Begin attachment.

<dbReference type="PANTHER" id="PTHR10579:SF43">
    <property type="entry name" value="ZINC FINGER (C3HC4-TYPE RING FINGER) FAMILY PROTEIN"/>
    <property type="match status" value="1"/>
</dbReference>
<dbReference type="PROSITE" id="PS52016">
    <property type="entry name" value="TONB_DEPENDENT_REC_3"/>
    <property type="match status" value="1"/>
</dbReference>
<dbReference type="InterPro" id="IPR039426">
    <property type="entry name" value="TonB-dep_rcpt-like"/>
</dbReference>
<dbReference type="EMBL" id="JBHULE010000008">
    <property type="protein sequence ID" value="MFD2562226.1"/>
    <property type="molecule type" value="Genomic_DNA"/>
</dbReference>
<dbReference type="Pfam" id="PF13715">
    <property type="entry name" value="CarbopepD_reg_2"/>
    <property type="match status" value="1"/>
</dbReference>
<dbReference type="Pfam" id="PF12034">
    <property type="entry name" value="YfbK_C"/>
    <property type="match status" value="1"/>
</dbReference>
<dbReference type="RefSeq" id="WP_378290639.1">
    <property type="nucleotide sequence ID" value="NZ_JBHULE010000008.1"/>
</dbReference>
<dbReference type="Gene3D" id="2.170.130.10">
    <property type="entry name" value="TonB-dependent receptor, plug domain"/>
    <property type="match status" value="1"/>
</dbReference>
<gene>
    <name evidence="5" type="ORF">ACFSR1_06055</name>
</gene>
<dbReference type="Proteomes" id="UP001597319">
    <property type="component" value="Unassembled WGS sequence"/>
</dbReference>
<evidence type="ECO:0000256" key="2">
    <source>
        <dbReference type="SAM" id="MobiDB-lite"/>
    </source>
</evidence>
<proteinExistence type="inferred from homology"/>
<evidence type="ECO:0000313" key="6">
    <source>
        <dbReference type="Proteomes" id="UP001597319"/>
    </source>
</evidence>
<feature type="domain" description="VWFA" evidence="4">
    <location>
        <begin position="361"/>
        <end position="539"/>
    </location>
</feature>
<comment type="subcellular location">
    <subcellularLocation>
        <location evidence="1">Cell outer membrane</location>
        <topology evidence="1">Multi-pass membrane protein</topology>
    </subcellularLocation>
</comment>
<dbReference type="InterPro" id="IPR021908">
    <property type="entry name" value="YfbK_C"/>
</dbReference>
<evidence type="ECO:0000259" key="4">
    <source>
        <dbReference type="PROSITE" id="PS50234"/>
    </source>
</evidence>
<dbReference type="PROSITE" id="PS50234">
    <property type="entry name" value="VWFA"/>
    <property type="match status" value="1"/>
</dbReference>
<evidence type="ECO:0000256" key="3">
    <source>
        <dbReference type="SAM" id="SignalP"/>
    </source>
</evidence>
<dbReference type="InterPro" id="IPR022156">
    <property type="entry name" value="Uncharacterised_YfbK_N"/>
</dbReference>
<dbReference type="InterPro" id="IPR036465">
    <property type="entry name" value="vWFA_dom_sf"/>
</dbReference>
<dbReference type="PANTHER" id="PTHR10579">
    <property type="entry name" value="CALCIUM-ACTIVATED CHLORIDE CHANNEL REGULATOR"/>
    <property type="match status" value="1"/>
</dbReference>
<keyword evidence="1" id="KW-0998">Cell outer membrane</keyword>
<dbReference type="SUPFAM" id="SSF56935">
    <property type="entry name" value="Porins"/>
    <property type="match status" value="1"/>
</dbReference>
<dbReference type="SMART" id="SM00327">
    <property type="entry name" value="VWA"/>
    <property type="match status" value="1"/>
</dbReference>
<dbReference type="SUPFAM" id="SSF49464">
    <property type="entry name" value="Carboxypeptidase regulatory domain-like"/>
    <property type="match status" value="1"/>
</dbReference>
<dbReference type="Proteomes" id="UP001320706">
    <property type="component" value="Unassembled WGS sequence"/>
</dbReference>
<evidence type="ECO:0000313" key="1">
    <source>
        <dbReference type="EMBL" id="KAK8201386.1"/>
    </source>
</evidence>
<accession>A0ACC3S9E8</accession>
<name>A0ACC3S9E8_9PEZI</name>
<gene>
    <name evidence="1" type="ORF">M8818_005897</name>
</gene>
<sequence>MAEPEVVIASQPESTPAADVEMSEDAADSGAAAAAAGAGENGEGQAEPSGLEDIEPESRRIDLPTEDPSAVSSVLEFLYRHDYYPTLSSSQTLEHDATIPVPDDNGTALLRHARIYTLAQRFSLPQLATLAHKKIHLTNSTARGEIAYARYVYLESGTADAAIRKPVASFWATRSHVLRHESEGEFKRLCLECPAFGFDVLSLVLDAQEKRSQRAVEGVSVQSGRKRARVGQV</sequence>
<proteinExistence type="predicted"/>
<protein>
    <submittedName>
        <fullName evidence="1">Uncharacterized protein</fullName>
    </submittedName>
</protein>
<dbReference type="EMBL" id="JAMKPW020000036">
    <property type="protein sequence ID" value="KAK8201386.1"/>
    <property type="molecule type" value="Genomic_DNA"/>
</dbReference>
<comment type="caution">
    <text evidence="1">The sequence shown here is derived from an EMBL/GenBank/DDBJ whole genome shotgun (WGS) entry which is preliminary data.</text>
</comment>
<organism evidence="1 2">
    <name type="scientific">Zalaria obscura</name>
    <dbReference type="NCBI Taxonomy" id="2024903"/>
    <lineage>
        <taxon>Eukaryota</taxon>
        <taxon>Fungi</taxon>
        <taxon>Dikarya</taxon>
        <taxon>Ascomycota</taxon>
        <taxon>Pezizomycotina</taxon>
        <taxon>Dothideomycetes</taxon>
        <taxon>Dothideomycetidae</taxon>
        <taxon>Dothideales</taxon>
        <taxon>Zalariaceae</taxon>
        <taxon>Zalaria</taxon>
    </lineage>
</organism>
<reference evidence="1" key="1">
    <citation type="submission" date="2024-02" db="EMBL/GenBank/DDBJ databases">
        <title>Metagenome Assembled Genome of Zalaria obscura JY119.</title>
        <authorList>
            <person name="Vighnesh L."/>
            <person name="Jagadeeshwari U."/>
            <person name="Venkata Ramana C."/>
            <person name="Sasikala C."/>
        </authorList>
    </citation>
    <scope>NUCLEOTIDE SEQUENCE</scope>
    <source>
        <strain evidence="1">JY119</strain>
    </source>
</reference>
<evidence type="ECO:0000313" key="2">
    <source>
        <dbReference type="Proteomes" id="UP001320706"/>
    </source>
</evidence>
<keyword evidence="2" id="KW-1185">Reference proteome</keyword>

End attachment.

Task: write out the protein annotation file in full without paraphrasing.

<dbReference type="PANTHER" id="PTHR10579:SF43">
    <property type="entry name" value="ZINC FINGER (C3HC4-TYPE RING FINGER) FAMILY PROTEIN"/>
    <property type="match status" value="1"/>
</dbReference>
<dbReference type="PROSITE" id="PS52016">
    <property type="entry name" value="TONB_DEPENDENT_REC_3"/>
    <property type="match status" value="1"/>
</dbReference>
<dbReference type="InterPro" id="IPR039426">
    <property type="entry name" value="TonB-dep_rcpt-like"/>
</dbReference>
<dbReference type="EMBL" id="JBHULE010000008">
    <property type="protein sequence ID" value="MFD2562226.1"/>
    <property type="molecule type" value="Genomic_DNA"/>
</dbReference>
<dbReference type="Pfam" id="PF13715">
    <property type="entry name" value="CarbopepD_reg_2"/>
    <property type="match status" value="1"/>
</dbReference>
<dbReference type="Pfam" id="PF12034">
    <property type="entry name" value="YfbK_C"/>
    <property type="match status" value="1"/>
</dbReference>
<dbReference type="RefSeq" id="WP_378290639.1">
    <property type="nucleotide sequence ID" value="NZ_JBHULE010000008.1"/>
</dbReference>
<dbReference type="Gene3D" id="2.170.130.10">
    <property type="entry name" value="TonB-dependent receptor, plug domain"/>
    <property type="match status" value="1"/>
</dbReference>
<gene>
    <name evidence="5" type="ORF">ACFSR1_06055</name>
</gene>
<dbReference type="Proteomes" id="UP001597319">
    <property type="component" value="Unassembled WGS sequence"/>
</dbReference>
<evidence type="ECO:0000256" key="2">
    <source>
        <dbReference type="SAM" id="MobiDB-lite"/>
    </source>
</evidence>
<proteinExistence type="inferred from homology"/>
<evidence type="ECO:0000313" key="6">
    <source>
        <dbReference type="Proteomes" id="UP001597319"/>
    </source>
</evidence>
<feature type="domain" description="VWFA" evidence="4">
    <location>
        <begin position="361"/>
        <end position="539"/>
    </location>
</feature>
<comment type="subcellular location">
    <subcellularLocation>
        <location evidence="1">Cell outer membrane</location>
        <topology evidence="1">Multi-pass membrane protein</topology>
    </subcellularLocation>
</comment>
<dbReference type="InterPro" id="IPR021908">
    <property type="entry name" value="YfbK_C"/>
</dbReference>
<evidence type="ECO:0000259" key="4">
    <source>
        <dbReference type="PROSITE" id="PS50234"/>
    </source>
</evidence>
<dbReference type="PROSITE" id="PS50234">
    <property type="entry name" value="VWFA"/>
    <property type="match status" value="1"/>
</dbReference>
<evidence type="ECO:0000256" key="3">
    <source>
        <dbReference type="SAM" id="SignalP"/>
    </source>
</evidence>
<dbReference type="InterPro" id="IPR022156">
    <property type="entry name" value="Uncharacterised_YfbK_N"/>
</dbReference>
<dbReference type="InterPro" id="IPR036465">
    <property type="entry name" value="vWFA_dom_sf"/>
</dbReference>
<dbReference type="PANTHER" id="PTHR10579">
    <property type="entry name" value="CALCIUM-ACTIVATED CHLORIDE CHANNEL REGULATOR"/>
    <property type="match status" value="1"/>
</dbReference>
<keyword evidence="1" id="KW-0998">Cell outer membrane</keyword>
<dbReference type="SUPFAM" id="SSF56935">
    <property type="entry name" value="Porins"/>
    <property type="match status" value="1"/>
</dbReference>
<dbReference type="SMART" id="SM00327">
    <property type="entry name" value="VWA"/>
    <property type="match status" value="1"/>
</dbReference>
<dbReference type="SUPFAM" id="SSF49464">
    <property type="entry name" value="Carboxypeptidase regulatory domain-like"/>
    <property type="match status" value="1"/>
</dbReference>
<dbReference type="Proteomes" id="UP001320706">
    <property type="component" value="Unassembled WGS sequence"/>
</dbReference>
<evidence type="ECO:0000313" key="1">
    <source>
        <dbReference type="EMBL" id="KAK8201386.1"/>
    </source>
</evidence>
<accession>A0ACC3S9E8</accession>
<name>A0ACC3S9E8_9PEZI</name>
<gene>
    <name evidence="1" type="ORF">M8818_005897</name>
</gene>
<sequence>MAEPEVVIASQPESTPAADVEMSEDAADSGAAAAAAGAGENGEGQAEPSGLEDIEPESRRIDLPTEDPSAVSSVLEFLYRHDYYPTLSSSQTLEHDATIPVPDDNGTALLRHARIYTLAQRFSLPQLATLAHKKIHLTNSTARGEIAYARYVYLESGTADAAIRKPVASFWATRSHVLRHESEGEFKRLCLECPAFGFDVLSLVLDAQEKRSQRAVEGVSVQSGRKRARVGQV</sequence>
<proteinExistence type="predicted"/>
<protein>
    <submittedName>
        <fullName evidence="1">Uncharacterized protein</fullName>
    </submittedName>
</protein>
<dbReference type="EMBL" id="JAMKPW020000036">
    <property type="protein sequence ID" value="KAK8201386.1"/>
    <property type="molecule type" value="Genomic_DNA"/>
</dbReference>
<comment type="caution">
    <text evidence="1">The sequence shown here is derived from an EMBL/GenBank/DDBJ whole genome shotgun (WGS) entry which is preliminary data.</text>
</comment>
<organism evidence="1 2">
    <name type="scientific">Zalaria obscura</name>
    <dbReference type="NCBI Taxonomy" id="2024903"/>
    <lineage>
        <taxon>Eukaryota</taxon>
        <taxon>Fungi</taxon>
        <taxon>Dikarya</taxon>
        <taxon>Ascomycota</taxon>
        <taxon>Pezizomycotina</taxon>
        <taxon>Dothideomycetes</taxon>
        <taxon>Dothideomycetidae</taxon>
        <taxon>Dothideales</taxon>
        <taxon>Zalariaceae</taxon>
        <taxon>Zalaria</taxon>
    </lineage>
</organism>
<reference evidence="1" key="1">
    <citation type="submission" date="2024-02" db="EMBL/GenBank/DDBJ databases">
        <title>Metagenome Assembled Genome of Zalaria obscura JY119.</title>
        <authorList>
            <person name="Vighnesh L."/>
            <person name="Jagadeeshwari U."/>
            <person name="Venkata Ramana C."/>
            <person name="Sasikala C."/>
        </authorList>
    </citation>
    <scope>NUCLEOTIDE SEQUENCE</scope>
    <source>
        <strain evidence="1">JY119</strain>
    </source>
</reference>
<evidence type="ECO:0000313" key="2">
    <source>
        <dbReference type="Proteomes" id="UP001320706"/>
    </source>
</evidence>
<keyword evidence="2" id="KW-1185">Reference proteome</keyword>